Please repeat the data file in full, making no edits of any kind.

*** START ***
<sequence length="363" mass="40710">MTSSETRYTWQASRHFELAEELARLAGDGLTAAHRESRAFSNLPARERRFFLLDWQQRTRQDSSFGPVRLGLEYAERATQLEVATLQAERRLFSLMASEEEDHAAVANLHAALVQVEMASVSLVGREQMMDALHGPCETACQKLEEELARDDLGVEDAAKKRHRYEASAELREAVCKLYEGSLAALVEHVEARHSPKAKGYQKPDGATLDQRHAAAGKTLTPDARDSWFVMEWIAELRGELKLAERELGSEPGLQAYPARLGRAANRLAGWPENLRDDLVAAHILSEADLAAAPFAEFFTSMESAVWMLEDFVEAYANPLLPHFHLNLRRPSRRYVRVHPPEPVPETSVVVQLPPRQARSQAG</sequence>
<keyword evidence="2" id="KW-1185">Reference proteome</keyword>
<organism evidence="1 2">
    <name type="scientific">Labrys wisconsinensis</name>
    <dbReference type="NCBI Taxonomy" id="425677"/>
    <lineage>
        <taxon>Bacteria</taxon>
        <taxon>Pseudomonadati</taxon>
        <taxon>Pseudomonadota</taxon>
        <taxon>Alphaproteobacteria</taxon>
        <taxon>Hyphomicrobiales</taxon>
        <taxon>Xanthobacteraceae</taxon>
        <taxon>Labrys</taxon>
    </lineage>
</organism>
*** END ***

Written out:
<sequence length="363" mass="40710">MTSSETRYTWQASRHFELAEELARLAGDGLTAAHRESRAFSNLPARERRFFLLDWQQRTRQDSSFGPVRLGLEYAERATQLEVATLQAERRLFSLMASEEEDHAAVANLHAALVQVEMASVSLVGREQMMDALHGPCETACQKLEEELARDDLGVEDAAKKRHRYEASAELREAVCKLYEGSLAALVEHVEARHSPKAKGYQKPDGATLDQRHAAAGKTLTPDARDSWFVMEWIAELRGELKLAERELGSEPGLQAYPARLGRAANRLAGWPENLRDDLVAAHILSEADLAAAPFAEFFTSMESAVWMLEDFVEAYANPLLPHFHLNLRRPSRRYVRVHPPEPVPETSVVVQLPPRQARSQAG</sequence>
<keyword evidence="2" id="KW-1185">Reference proteome</keyword>
<organism evidence="1 2">
    <name type="scientific">Labrys wisconsinensis</name>
    <dbReference type="NCBI Taxonomy" id="425677"/>
    <lineage>
        <taxon>Bacteria</taxon>
        <taxon>Pseudomonadati</taxon>
        <taxon>Pseudomonadota</taxon>
        <taxon>Alphaproteobacteria</taxon>
        <taxon>Hyphomicrobiales</taxon>
        <taxon>Xanthobacteraceae</taxon>
        <taxon>Labrys</taxon>
    </lineage>
</organism>